‘New Golda Meir’ Tzipi Livni to be new Israeli PM
Ms Livni had run a successful...
Touted as the new Golda Meir, former Mossad agent-turned-politician Tzipi Livni emerged last night as the new head of Israel’s ruling party and was set to become the Jewish state’s second woman Prime Minister, less than a decade after she first entered parliament, according to Times Online
The 50-year-old won a narrow victory in Kadima party elections to choose a successor to Ehud Olmert, the scandal-hit outgoing premier. Early exit polls predicted she would win by a large margin over her main rival, Transport Minister Shaul Mofaz, but after a tense night of vote counting Ms Livni, who favours a quick peace deal with the Palestinians won by just one percentage point.
"The good guys won," Ms Livni told her supporters.
Shmuel Dahan, the party spokesman, said: "Kadima today has a new chairman. The chairman is Tzipi Livni." He put the result at 43.1 percent for Ms Livni to 42.0 percent for Mr Mofaz - a huge swing from the 10- to 12-point margins shown in exit polls.
Earlier, Ms Livni had declared victory when, to cheers and applause from supporters in her campaign nerve centre, exit polls appeared to show that she would easily cruise to victory over Mr Mofaz, a more conservative and hawkish former general, garnering only about 37 percent.
Mr Olmert phoned his successor to congratulate her and Ms Livni told the party faithful: “You have fought like lions. The best have won. I will do my utmost not to disappoint you. I want to do what’s best for the country.”
However as the night wore on the gap closed significantly. At one point, as the margin closed to 46 percent to Ms Livni and 41 percent to Mr Mofaz, the former general`s supporters suggested they would demand a recount.
Ms Livni had run a successful Barack Obama-style campaign as the candidate for change, while Mr Mofaz was seen as less likely to commit to any of the compromises that backers of a swift peace accord deem necessary to end decades of conflict.
“You can determine today if you really have had enough of old-time politics. Come and vote, bring your children, and show them how you are changing the country,” Ms Livni said as she cast her own ballot.
Her meteoric rise has led Ms Livni across the political spectrum, from her pedigree as daughter of nationalist militants in the anti-British Irgun underground movement to the hard-right politics of the Likud Party, and now to the point where she could potentially find herself the leader who seals a peace deal with the Palestinians.
She will face tough challenges in the coming months, inheriting a fractious coalition from Mr Olmert, who may face jail for corruption. The current government lineup could crumble as ultra-Orthodox partners bolt the stable to try to block Ms Livni from dividing Jerusalem with the Palestinians.
That could clear the way for elections, something which the tough-talking Foreign Minister says she is able to win, despite polls leaning toward her hard-right rival, Binyamin Netanyahu, leader of the Likud party.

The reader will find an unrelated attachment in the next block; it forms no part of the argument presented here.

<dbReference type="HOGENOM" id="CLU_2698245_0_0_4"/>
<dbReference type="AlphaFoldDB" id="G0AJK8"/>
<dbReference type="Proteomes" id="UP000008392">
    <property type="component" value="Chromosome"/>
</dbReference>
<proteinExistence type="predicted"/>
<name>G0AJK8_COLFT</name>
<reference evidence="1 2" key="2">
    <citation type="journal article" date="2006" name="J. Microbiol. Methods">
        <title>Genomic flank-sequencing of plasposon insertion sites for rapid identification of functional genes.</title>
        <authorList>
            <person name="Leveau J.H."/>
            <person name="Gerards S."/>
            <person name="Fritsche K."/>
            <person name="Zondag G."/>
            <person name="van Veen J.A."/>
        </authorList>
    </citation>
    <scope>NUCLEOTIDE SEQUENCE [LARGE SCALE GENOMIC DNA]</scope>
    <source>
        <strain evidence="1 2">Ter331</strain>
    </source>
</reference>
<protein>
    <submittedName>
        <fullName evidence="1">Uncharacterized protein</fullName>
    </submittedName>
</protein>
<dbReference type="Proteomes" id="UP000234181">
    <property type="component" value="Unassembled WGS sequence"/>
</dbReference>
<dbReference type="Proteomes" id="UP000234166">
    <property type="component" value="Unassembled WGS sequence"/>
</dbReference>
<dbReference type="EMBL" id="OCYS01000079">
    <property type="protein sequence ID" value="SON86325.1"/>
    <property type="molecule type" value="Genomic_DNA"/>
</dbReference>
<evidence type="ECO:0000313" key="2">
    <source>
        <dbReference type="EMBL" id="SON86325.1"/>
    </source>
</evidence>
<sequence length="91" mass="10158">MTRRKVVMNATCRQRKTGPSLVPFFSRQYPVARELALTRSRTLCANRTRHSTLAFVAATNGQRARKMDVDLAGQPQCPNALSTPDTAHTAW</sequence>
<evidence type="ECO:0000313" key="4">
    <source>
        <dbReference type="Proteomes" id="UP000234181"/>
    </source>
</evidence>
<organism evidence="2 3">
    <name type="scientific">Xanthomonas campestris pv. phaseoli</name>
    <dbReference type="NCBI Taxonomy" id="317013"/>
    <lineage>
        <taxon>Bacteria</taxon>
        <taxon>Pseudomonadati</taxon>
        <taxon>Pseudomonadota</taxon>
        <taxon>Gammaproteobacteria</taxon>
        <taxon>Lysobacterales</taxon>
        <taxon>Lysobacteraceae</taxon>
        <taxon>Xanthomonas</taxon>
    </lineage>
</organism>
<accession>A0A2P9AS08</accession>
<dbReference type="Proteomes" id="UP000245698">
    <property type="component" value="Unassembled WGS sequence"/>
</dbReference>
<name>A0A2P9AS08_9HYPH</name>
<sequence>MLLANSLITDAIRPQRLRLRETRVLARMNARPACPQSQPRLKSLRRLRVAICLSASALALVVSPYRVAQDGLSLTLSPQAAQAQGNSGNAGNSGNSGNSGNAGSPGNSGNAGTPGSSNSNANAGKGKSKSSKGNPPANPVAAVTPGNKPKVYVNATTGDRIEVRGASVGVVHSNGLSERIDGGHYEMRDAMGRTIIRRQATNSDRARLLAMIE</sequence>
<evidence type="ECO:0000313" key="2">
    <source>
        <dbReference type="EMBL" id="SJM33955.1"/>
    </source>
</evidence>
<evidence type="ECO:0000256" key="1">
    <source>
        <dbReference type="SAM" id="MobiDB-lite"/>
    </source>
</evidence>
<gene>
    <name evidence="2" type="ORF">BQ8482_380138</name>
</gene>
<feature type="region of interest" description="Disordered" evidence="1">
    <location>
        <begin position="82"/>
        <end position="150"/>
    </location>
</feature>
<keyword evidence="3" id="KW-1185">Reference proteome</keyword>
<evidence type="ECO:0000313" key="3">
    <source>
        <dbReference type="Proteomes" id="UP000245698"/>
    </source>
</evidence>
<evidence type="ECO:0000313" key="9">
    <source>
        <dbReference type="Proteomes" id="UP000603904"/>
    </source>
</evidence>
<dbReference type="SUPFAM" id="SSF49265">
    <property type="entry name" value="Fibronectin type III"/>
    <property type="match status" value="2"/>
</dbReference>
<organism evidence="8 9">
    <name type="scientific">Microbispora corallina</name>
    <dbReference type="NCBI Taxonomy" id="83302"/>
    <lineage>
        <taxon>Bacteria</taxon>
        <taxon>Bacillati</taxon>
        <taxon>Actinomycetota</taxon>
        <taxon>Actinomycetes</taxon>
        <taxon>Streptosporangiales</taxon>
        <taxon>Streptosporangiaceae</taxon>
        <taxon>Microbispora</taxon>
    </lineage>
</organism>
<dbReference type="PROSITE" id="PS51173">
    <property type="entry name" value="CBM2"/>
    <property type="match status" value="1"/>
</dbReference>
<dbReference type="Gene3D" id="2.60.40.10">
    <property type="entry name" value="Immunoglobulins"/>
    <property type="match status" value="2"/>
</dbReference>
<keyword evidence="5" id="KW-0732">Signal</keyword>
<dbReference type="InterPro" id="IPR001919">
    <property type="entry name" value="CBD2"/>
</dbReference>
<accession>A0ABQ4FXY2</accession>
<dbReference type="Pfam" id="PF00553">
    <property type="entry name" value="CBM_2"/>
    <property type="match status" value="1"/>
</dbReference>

Born in Tel Aviv in July 1958, Ms Livni gained the rank of lieutenant in the Israel army before joining the spy service Mossad, where she was based in Paris. Although some reports have pegged her as a frontline hunter of Arab terrorists operating across Europe, one Israeli television station recently asserted she had held a far less glamorous role in the world of espionage: simply occupying a safe-house in the French capital to give it the semblance of a normal apartment.
Ms Livni’s later political career has far outstripped that of her daring father. Having quit Mossad to marry and start a family, she became a commercial lawyer before entering the Knesset, or Israeli parliament, in 1999 on a Likud ticket. In 2001 she held her first minor ministerial post in the government of Ariel Sharon, who went on to found Kadima after falling out with the inflexible stance of Likud.
Ms Livni followed Mr Sharon when the former general broke with the right-wing orthodoxy he had done so much over the years to promote and ordered the army to evacuate thousands of Jewish settlers from the Gaza Strip three years ago.
Mr Sharon suffered a stroke in early 2006, but Ms Livni followed his path from the right towards the centre of the political field. Under Mr Olmert’s scandal-plagued leadership she became the head of the Israeli team negotiating in secret over an agreement setting out the principles under which a future Palestinian state could be established.
But the difficulties ahead are many: although she is popular among the electorate, she is seen by many politicians as inexperienced in dealing with Israel’s many strategic threats, including the future risk of a nuclear-armed Iran that is trying to assert its presence not only in the Gaza Strip, controlled by its local Islamist allies Hamas, but also in the West Bank, where Israel’s secular negotiating partners Fatah are still clinging to power.
If she wins the leadership contest Shas, the ultra-Orthodox party that has propped up Mr Olmert’s coalition, could well walk out in protest at reports that she is negotiating with Palestinians about ceding East Jerusalem.
Ms Livni is the first woman Prime Minister of Israel since Golda Meir, who held the office from 1969-74.